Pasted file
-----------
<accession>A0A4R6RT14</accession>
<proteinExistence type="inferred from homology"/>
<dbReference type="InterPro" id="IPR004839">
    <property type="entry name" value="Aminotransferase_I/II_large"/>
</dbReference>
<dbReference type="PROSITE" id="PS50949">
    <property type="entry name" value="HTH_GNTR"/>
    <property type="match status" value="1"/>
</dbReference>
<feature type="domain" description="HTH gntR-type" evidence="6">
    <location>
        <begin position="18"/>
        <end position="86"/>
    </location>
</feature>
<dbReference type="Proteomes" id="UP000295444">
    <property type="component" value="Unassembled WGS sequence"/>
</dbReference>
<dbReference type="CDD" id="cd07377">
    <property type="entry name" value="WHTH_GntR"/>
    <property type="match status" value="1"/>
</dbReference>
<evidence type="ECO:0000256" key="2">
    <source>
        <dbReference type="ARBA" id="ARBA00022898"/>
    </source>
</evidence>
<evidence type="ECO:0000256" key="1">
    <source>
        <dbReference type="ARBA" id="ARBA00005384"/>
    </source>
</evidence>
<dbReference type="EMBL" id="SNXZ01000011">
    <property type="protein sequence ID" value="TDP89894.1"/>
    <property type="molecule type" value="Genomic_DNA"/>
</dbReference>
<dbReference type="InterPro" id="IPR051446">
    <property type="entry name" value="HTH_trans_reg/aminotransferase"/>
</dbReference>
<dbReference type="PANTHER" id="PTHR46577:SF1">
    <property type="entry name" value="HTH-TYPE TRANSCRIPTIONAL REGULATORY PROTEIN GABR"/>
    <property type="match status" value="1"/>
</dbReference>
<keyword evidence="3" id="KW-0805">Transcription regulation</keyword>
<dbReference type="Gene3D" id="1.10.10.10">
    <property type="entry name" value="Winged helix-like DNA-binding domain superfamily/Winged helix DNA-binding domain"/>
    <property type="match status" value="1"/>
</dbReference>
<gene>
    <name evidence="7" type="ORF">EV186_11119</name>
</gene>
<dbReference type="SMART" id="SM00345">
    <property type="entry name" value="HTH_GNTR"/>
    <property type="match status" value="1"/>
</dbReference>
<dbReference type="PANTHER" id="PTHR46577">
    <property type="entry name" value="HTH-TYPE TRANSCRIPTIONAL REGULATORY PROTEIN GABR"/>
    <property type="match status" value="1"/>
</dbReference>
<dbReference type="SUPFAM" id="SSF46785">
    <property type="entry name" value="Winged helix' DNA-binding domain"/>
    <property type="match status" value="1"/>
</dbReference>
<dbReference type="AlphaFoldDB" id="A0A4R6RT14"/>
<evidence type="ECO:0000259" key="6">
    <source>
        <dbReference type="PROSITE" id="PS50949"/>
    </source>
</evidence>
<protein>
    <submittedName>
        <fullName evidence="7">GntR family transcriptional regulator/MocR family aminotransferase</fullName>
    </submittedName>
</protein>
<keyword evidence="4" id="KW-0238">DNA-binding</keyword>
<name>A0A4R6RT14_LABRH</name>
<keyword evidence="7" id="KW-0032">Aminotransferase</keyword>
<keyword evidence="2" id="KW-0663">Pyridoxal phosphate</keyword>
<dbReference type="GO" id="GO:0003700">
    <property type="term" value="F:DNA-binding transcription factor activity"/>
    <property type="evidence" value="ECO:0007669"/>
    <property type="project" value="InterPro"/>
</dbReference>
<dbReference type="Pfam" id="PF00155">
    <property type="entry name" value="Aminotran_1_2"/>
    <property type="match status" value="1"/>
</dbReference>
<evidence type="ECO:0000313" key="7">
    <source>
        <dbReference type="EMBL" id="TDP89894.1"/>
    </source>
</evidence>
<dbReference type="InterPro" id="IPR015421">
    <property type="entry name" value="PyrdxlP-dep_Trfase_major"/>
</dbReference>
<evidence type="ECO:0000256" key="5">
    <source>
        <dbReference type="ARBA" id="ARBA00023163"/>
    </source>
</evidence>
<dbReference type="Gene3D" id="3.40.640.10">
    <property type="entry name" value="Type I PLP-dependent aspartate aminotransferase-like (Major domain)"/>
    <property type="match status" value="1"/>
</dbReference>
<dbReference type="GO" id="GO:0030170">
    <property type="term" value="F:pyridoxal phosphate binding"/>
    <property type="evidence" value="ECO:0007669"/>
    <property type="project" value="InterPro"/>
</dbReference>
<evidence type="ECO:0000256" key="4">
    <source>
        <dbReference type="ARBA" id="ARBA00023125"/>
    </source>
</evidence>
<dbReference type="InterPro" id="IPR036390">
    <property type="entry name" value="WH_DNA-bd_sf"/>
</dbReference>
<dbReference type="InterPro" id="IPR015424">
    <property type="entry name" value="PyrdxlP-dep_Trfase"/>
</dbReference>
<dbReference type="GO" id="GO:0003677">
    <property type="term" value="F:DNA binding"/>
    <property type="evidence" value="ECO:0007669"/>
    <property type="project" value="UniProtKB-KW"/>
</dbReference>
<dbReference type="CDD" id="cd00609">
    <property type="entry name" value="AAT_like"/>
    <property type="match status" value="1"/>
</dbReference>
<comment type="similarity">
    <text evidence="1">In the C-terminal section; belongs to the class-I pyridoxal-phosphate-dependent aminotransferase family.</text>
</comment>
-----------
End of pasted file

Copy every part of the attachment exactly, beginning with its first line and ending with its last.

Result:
<accession>A0A4R6RT14</accession>
<proteinExistence type="inferred from homology"/>
<dbReference type="InterPro" id="IPR004839">
    <property type="entry name" value="Aminotransferase_I/II_large"/>
</dbReference>
<dbReference type="PROSITE" id="PS50949">
    <property type="entry name" value="HTH_GNTR"/>
    <property type="match status" value="1"/>
</dbReference>
<feature type="domain" description="HTH gntR-type" evidence="6">
    <location>
        <begin position="18"/>
        <end position="86"/>
    </location>
</feature>
<dbReference type="Proteomes" id="UP000295444">
    <property type="component" value="Unassembled WGS sequence"/>
</dbReference>
<dbReference type="CDD" id="cd07377">
    <property type="entry name" value="WHTH_GntR"/>
    <property type="match status" value="1"/>
</dbReference>
<evidence type="ECO:0000256" key="2">
    <source>
        <dbReference type="ARBA" id="ARBA00022898"/>
    </source>
</evidence>
<evidence type="ECO:0000256" key="1">
    <source>
        <dbReference type="ARBA" id="ARBA00005384"/>
    </source>
</evidence>
<dbReference type="EMBL" id="SNXZ01000011">
    <property type="protein sequence ID" value="TDP89894.1"/>
    <property type="molecule type" value="Genomic_DNA"/>
</dbReference>
<dbReference type="InterPro" id="IPR051446">
    <property type="entry name" value="HTH_trans_reg/aminotransferase"/>
</dbReference>
<dbReference type="PANTHER" id="PTHR46577:SF1">
    <property type="entry name" value="HTH-TYPE TRANSCRIPTIONAL REGULATORY PROTEIN GABR"/>
    <property type="match status" value="1"/>
</dbReference>
<keyword evidence="3" id="KW-0805">Transcription regulation</keyword>
<dbReference type="Gene3D" id="1.10.10.10">
    <property type="entry name" value="Winged helix-like DNA-binding domain superfamily/Winged helix DNA-binding domain"/>
    <property type="match status" value="1"/>
</dbReference>
<gene>
    <name evidence="7" type="ORF">EV186_11119</name>
</gene>
<dbReference type="SMART" id="SM00345">
    <property type="entry name" value="HTH_GNTR"/>
    <property type="match status" value="1"/>
</dbReference>
<dbReference type="PANTHER" id="PTHR46577">
    <property type="entry name" value="HTH-TYPE TRANSCRIPTIONAL REGULATORY PROTEIN GABR"/>
    <property type="match status" value="1"/>
</dbReference>
<dbReference type="SUPFAM" id="SSF46785">
    <property type="entry name" value="Winged helix' DNA-binding domain"/>
    <property type="match status" value="1"/>
</dbReference>
<dbReference type="AlphaFoldDB" id="A0A4R6RT14"/>
<evidence type="ECO:0000259" key="6">
    <source>
        <dbReference type="PROSITE" id="PS50949"/>
    </source>
</evidence>
<protein>
    <submittedName>
        <fullName evidence="7">GntR family transcriptional regulator/MocR family aminotransferase</fullName>
    </submittedName>
</protein>
<keyword evidence="4" id="KW-0238">DNA-binding</keyword>
<name>A0A4R6RT14_LABRH</name>
<keyword evidence="7" id="KW-0032">Aminotransferase</keyword>
<keyword evidence="2" id="KW-0663">Pyridoxal phosphate</keyword>
<dbReference type="GO" id="GO:0003700">
    <property type="term" value="F:DNA-binding transcription factor activity"/>
    <property type="evidence" value="ECO:0007669"/>
    <property type="project" value="InterPro"/>
</dbReference>
<dbReference type="Pfam" id="PF00155">
    <property type="entry name" value="Aminotran_1_2"/>
    <property type="match status" value="1"/>
</dbReference>
<evidence type="ECO:0000313" key="7">
    <source>
        <dbReference type="EMBL" id="TDP89894.1"/>
    </source>
</evidence>
<dbReference type="InterPro" id="IPR015421">
    <property type="entry name" value="PyrdxlP-dep_Trfase_major"/>
</dbReference>
<evidence type="ECO:0000256" key="5">
    <source>
        <dbReference type="ARBA" id="ARBA00023163"/>
    </source>
</evidence>
<dbReference type="Gene3D" id="3.40.640.10">
    <property type="entry name" value="Type I PLP-dependent aspartate aminotransferase-like (Major domain)"/>
    <property type="match status" value="1"/>
</dbReference>
<dbReference type="GO" id="GO:0030170">
    <property type="term" value="F:pyridoxal phosphate binding"/>
    <property type="evidence" value="ECO:0007669"/>
    <property type="project" value="InterPro"/>
</dbReference>
<evidence type="ECO:0000256" key="4">
    <source>
        <dbReference type="ARBA" id="ARBA00023125"/>
    </source>
</evidence>
<dbReference type="InterPro" id="IPR036390">
    <property type="entry name" value="WH_DNA-bd_sf"/>
</dbReference>
<dbReference type="InterPro" id="IPR015424">
    <property type="entry name" value="PyrdxlP-dep_Trfase"/>
</dbReference>
<dbReference type="GO" id="GO:0003677">
    <property type="term" value="F:DNA binding"/>
    <property type="evidence" value="ECO:0007669"/>
    <property type="project" value="UniProtKB-KW"/>
</dbReference>
<dbReference type="CDD" id="cd00609">
    <property type="entry name" value="AAT_like"/>
    <property type="match status" value="1"/>
</dbReference>
<comment type="similarity">
    <text evidence="1">In the C-terminal section; belongs to the class-I pyridoxal-phosphate-dependent aminotransferase family.</text>
</comment>